While hanging around her kitchen one day, probably watching in awe as she whipped up an amazing meal, I noticed that the ice cubes in her ice tray were dark green. Noticing my concern, she quickly explained that that was how she froze her pesto. Perfect cube-sized pesto portions. Genius. So whenever I have a lot of basil on hand, I fill up the ice tray like so…

Step one: harvest said basil (terrible photo, I know).

photo 1

 

Pick all the basil leaves off of the stems and gather other ingredients. Some smart people would use a recipe, but I almost certainly never have everything that traditional pesto calls for, so I usually just make it up as I go. In this case, I was lacking pine nuts (or any nuts for that matter), so I substituted flax seeds. They add a bit of grainy flavor and texture, but note that the typical blender doesn’t chop up flax seeds. I actually had the parmesan cheese, and pesto isn’t pesto without lots of garlic.

 

 

photo 2

 

Really good olive oil, flaky salt and strong pepper are also very important additions. I, however, don’t have really good (expensive) olive oil, so please excuse the Napoleon.

 

photo 4

 

All ingredients get shoved into this adorable little Cuisinart, one of the best gifts I’ve ever received (thanks, Simran!). As previously mentioned, some people would follow measurements. I prefer the guessing game/taste as you go method.

 

photo 3

 

When it has reached the perfect blend, into the ice tray it all goes, where it will wait patiently for our next pasta meal. Although you may not guess it from all my unnecessary babbling, this full process took me 7 minutes. Easy peasy lemon squeezy!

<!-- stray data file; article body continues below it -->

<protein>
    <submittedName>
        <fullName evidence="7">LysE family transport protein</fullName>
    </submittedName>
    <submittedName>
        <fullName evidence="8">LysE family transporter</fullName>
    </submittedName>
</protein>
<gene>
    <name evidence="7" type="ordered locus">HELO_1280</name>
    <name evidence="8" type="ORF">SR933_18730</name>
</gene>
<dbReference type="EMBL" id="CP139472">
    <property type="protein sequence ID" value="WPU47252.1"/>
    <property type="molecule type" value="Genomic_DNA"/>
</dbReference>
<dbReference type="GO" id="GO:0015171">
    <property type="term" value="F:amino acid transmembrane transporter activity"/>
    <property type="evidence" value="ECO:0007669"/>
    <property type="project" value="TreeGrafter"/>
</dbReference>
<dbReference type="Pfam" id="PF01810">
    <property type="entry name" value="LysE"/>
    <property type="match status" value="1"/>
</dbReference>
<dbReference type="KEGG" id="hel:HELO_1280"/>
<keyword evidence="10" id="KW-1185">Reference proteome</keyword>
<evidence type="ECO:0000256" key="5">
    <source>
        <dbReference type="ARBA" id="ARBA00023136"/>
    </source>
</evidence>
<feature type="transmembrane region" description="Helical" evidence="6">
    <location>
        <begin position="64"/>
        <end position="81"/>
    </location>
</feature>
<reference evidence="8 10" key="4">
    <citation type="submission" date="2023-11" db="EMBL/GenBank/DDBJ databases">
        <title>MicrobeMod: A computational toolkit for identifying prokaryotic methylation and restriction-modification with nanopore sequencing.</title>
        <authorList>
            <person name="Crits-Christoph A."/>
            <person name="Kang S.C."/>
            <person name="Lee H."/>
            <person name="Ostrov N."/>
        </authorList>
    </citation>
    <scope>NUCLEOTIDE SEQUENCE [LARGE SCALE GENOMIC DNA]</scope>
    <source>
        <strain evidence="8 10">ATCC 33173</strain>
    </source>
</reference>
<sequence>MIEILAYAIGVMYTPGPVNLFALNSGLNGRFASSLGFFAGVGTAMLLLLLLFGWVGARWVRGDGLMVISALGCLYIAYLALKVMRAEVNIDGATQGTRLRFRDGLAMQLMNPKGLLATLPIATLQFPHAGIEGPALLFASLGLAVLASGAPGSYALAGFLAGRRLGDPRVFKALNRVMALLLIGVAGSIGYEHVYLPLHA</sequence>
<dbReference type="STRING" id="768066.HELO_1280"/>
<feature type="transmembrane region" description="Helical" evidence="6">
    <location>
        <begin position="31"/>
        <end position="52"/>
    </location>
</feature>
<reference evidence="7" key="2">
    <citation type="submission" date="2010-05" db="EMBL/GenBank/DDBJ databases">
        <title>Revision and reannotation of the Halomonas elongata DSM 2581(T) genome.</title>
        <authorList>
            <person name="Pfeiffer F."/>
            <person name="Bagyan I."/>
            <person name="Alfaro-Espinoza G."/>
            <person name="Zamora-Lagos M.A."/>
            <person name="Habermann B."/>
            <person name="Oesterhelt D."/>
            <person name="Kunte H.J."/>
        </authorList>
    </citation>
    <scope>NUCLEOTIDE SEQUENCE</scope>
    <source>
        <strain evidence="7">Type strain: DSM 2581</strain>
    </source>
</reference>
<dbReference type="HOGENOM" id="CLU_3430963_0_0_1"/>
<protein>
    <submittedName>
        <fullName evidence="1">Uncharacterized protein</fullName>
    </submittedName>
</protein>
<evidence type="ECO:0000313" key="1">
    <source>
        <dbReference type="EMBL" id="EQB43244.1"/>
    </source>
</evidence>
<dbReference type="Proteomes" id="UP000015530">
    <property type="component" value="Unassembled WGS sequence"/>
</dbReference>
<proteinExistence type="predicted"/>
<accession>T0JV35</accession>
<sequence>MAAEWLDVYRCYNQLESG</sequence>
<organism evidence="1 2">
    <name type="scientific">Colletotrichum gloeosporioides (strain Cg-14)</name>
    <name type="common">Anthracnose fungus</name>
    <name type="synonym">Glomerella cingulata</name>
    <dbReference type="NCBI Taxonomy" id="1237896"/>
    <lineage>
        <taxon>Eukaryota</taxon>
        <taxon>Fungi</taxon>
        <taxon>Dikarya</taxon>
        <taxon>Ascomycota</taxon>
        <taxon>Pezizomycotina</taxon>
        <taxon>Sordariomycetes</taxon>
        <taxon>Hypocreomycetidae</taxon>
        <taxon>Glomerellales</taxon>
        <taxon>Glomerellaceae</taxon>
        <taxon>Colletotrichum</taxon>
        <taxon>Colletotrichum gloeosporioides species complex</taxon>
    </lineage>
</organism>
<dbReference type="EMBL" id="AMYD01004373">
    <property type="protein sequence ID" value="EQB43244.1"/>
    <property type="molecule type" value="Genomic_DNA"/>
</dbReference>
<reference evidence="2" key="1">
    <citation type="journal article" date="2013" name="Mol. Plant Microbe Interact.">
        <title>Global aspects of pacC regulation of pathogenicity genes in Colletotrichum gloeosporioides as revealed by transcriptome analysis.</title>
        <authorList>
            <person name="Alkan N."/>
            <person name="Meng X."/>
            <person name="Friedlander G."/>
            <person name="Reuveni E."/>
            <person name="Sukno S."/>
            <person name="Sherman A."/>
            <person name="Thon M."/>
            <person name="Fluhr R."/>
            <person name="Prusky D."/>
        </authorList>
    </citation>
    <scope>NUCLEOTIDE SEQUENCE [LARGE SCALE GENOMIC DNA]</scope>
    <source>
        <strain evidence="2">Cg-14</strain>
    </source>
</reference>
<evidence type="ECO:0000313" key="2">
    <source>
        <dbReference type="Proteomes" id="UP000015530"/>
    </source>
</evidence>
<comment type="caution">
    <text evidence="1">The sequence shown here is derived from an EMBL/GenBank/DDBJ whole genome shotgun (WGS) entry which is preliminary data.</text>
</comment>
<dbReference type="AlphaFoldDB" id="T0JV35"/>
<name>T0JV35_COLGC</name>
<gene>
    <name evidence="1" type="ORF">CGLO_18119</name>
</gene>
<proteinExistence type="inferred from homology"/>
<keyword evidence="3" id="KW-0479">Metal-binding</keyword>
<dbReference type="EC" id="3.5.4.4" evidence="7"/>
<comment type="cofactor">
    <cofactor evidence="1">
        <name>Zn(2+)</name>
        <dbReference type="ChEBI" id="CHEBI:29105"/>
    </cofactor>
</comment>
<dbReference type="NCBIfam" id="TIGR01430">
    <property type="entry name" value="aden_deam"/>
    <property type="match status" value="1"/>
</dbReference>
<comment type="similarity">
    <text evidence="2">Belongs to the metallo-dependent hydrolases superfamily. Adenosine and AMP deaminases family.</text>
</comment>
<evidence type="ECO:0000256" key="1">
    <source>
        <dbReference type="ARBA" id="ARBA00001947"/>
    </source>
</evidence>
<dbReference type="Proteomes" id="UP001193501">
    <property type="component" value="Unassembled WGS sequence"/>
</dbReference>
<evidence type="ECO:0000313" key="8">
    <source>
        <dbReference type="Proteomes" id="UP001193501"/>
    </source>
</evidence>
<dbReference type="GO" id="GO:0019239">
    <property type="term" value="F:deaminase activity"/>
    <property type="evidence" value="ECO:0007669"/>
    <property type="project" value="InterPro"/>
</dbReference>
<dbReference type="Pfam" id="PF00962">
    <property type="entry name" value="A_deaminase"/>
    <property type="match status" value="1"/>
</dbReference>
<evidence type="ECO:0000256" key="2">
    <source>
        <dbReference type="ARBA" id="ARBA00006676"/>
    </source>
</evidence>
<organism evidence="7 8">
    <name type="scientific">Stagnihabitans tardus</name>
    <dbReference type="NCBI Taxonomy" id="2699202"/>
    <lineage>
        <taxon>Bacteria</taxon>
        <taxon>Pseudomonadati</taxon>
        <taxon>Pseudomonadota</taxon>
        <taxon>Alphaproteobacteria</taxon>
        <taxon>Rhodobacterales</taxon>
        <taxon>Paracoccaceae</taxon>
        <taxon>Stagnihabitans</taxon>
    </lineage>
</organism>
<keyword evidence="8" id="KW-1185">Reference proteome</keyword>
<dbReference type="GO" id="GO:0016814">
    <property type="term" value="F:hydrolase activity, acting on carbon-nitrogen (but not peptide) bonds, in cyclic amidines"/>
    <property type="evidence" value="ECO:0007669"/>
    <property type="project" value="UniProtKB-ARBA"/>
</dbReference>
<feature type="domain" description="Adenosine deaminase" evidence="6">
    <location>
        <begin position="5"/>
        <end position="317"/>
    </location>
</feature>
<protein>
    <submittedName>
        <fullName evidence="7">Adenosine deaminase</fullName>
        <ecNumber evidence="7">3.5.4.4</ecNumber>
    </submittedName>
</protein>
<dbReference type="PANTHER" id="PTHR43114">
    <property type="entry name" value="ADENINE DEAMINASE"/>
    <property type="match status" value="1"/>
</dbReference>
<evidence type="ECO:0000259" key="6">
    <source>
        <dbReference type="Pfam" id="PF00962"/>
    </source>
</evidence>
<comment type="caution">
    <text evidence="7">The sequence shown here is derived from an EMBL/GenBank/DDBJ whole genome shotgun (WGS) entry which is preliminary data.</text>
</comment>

photo 5

 

Collapse

Yesterday the NYTimes posted this op-ed written by biologist Mark Winston, about bees and Colony Collapse Disorder. Because of my bee fanaticism, four people have already sent this article to me, but if you haven’t seen it yet, it’s worth the read.

Go ahead, read it. Now. It’s important to have at least a vague awareness of what is happening to our pollinators. It is affecting and will affect all of us from here on out. It has to do with biodiversity and the very food we sustain ourselves with. Put another way, without pollinators great amounts of our food supply will disappear or skyrocket in cost. Kind of a big deal.

I’ve watched bee hives die. Tens of thousands of little creatures wiped out – sometimes from unknown causes, sometimes from predators or disease, sometimes from starvation and pesticide poisoning. It’s a heart-wrenching thing to witness, and it’s happening everywhere at alarming rates (from the very first line of the article: “AROUND the world, honeybee colonies are dying in huge numbers: About one-third of hives collapse each year…”).

When we first moved into our house a little over a year ago, one of the first things I noticed was a lack of bee and bird noises. Granted, I was coming from a large farm with three hives and a wide diversity of plants and trees, but it struck me that outside of the man-made city noise, it seemed so quiet. Now, as I sit here looking out my window, I see butterflies moving about. I see little bee bodies darting in all directions. I see color and hear birds. I’m noticing more ladybugs in my yard, and the row of cilantro I let go to seed is at any given time absolutely covered with no fewer than 10 different pollinator species.

The other day a photography class for young kids walked by the wildflower patch at the corner of our property. They stopped to look at the flowers and soon realized how many bees and bumblebees were moving about. They stood there for at least 20 minutes taking pictures. I hope those kids understand how important their little photography subjects are.